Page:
As El Reg previously reported , the Xeon 5600s have had their on-chip DDR3 main memory controllers tweaked so they can support low-voltage DDR3 main memory. This low-voltage memory runs at 1.35 volts instead of the 1.5 volts of standard DDR3 chips, and the net effect is that memory DIMMs run about 20 per cent cooler when using the low-voltage parts without sacrificing performance, Intel said back at ISSCC, but now the company is only claiming a 10 per cent savings in power.
The Xeon 5600 processors, Intel divulged back in February, have a set of native cryptographic instructions that implement the Advanced Encryption Standard (AES) algorithm for encrypting and decrypting data. But in a conference call with journalists, Boyd Davis, general manager of marketing for Intel's Data Center Group, said that the company has also grabbed its Trusted Execution Technology (TXT) security features from the vPro business PC platform and hardened it so it can be used to secure virtualized server environments. Specifically, the TXT functions built into the Xeon 5600 platform can be used to prevent the insertion of malicious software prior to the launching of the hypervisor when a machine boots.
Here's how the Xeon 5600s stack up, and how they compare to the Xeon 5500s and 3400s that have not been replaced in the lineup:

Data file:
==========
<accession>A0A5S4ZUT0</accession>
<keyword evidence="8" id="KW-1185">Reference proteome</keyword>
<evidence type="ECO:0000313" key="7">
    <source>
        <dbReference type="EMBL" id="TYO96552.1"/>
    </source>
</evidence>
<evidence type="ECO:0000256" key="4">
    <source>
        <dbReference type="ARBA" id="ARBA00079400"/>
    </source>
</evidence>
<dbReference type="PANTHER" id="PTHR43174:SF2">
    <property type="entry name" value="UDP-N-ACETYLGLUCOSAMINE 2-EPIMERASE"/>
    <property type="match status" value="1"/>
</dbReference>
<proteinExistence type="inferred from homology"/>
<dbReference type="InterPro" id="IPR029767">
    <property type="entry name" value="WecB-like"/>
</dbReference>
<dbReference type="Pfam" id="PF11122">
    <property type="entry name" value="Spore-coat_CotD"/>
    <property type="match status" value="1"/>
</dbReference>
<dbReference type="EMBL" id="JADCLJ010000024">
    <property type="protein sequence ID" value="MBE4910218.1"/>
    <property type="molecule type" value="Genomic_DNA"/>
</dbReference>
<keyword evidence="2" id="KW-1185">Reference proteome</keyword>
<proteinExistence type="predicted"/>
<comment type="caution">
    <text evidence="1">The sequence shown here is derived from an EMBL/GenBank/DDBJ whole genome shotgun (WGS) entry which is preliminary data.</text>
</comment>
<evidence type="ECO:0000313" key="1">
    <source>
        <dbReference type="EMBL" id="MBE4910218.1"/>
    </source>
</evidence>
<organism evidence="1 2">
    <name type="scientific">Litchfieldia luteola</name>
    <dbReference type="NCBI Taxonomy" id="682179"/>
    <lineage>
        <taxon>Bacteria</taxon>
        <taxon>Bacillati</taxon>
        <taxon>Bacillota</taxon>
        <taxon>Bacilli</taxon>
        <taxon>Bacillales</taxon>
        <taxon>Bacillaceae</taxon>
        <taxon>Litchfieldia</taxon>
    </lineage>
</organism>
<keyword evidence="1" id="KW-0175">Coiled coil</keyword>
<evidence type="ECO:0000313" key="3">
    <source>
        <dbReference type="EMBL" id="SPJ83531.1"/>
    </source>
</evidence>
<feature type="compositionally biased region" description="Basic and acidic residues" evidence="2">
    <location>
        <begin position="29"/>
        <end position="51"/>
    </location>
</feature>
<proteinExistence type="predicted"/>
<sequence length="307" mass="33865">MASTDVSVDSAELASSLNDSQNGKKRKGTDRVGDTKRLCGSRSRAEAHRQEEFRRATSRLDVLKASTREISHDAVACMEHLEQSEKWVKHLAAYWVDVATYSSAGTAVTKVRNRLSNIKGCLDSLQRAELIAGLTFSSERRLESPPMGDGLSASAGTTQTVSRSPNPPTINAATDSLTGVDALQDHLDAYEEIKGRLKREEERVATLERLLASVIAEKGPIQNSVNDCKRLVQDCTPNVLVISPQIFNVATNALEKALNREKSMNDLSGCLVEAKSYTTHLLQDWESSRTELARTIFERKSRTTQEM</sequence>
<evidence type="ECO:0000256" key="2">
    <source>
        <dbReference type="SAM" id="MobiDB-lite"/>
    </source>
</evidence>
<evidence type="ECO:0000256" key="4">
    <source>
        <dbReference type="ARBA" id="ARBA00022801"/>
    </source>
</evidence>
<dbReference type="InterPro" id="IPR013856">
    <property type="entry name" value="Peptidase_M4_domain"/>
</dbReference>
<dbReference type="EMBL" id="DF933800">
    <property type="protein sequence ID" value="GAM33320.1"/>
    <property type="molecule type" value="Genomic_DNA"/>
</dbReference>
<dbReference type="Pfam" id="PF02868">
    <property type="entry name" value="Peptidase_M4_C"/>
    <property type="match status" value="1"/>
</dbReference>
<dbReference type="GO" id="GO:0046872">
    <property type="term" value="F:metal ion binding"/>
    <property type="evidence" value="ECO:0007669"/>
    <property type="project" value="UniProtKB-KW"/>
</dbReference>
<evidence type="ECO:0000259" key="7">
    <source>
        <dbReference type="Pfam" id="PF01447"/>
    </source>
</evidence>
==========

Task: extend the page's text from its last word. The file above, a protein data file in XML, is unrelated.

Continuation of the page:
The current Intel one-socket and two-socket server and workstation chip lineup
As with the Xeon 5500s, not every feature is enabled in every chip. In the table above, TDP is Intel's thermal design point rating, in watts. TB is short for Turbo Boost, which is a feature of Xeon and Core chips that allows some cores to run faster when other cores are turned off. HT is short for HyperThreading, which is Intel's implementation of simultaneous hyperthreading and which makes a single core look like two cores as far as the operating system is concerned. AES is short for the AES encryption instructions, and TXT is short for the Trusted Execution Technology, both of which are new with the Xeon 5600s. The number of cores and threads activated in the chip are also shown, as is the unit price for each chip when the chips are bought in 1,000-unit trays from Intel.
Banging heads against the thermal wall
There are a couple of things to notice about the Xeon 5600 lineup. First, while Intel is offering four-core variants of the chips with slight clock speed advantages, those extra clocks presumably do not give all that much extra performance. That a Xeon X5677 with four cores sharing that 12MB L3 cache, or 3MB per core, runs at 3.46GHz, compared to a six core X5680 (with only 2MB of cache per core) running at 3.33GHz illustrates why all chip makers have hit the thermal wall and have little choice but to increase core counts and hope that virtualization and workload consolidation put off the day of reckoning that is surely coming when programmers cannot make use of the extra cores and threads in a chip.
As with the Nehalem-EP chips a year ago, the Westmere-EP chips includes a single-core workstation and server part rated at 130 watts (the W3680) and low-wattage parts. The Nehalem-EPs had standard parts that burned at 80 watts or 95 watts, plus one 130 watt part and two low-voltage parts with four cores that burned only 60 watts. With the Westmere-EPs, the two 130 watt parts are now standard server parts, with the X designation, not the W designation meaning workstations only.